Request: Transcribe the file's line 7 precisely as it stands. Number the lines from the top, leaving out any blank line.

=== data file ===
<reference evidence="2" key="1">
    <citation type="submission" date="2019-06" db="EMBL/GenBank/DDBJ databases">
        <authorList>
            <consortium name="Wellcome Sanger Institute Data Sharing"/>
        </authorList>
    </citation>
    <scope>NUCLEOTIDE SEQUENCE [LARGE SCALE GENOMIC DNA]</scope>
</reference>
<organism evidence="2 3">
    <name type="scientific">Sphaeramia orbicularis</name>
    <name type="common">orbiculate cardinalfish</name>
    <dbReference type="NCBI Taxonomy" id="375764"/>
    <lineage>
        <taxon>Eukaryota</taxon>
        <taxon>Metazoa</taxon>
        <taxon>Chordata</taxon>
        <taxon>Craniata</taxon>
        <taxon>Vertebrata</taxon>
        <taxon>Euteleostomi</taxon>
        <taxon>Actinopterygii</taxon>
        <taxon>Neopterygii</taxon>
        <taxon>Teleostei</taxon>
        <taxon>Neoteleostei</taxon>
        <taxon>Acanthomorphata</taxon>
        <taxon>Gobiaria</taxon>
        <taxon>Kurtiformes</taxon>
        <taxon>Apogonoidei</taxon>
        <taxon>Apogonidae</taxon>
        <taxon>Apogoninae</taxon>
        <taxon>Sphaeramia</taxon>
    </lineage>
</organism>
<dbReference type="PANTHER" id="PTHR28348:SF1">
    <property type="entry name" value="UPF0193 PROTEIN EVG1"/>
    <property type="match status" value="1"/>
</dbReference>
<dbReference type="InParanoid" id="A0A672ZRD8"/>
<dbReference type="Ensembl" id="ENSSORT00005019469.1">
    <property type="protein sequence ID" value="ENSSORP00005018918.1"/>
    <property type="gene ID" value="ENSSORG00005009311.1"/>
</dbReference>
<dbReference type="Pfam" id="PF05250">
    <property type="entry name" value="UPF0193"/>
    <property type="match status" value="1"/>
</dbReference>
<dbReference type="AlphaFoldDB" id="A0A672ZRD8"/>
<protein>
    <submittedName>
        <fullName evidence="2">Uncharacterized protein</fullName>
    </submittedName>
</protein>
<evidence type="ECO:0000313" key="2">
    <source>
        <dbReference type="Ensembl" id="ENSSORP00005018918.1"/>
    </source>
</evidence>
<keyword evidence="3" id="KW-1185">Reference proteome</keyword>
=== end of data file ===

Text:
    <scope>NUCLEOTIDE SEQUENCE [LARGE SCALE GENOMIC DNA]</scope>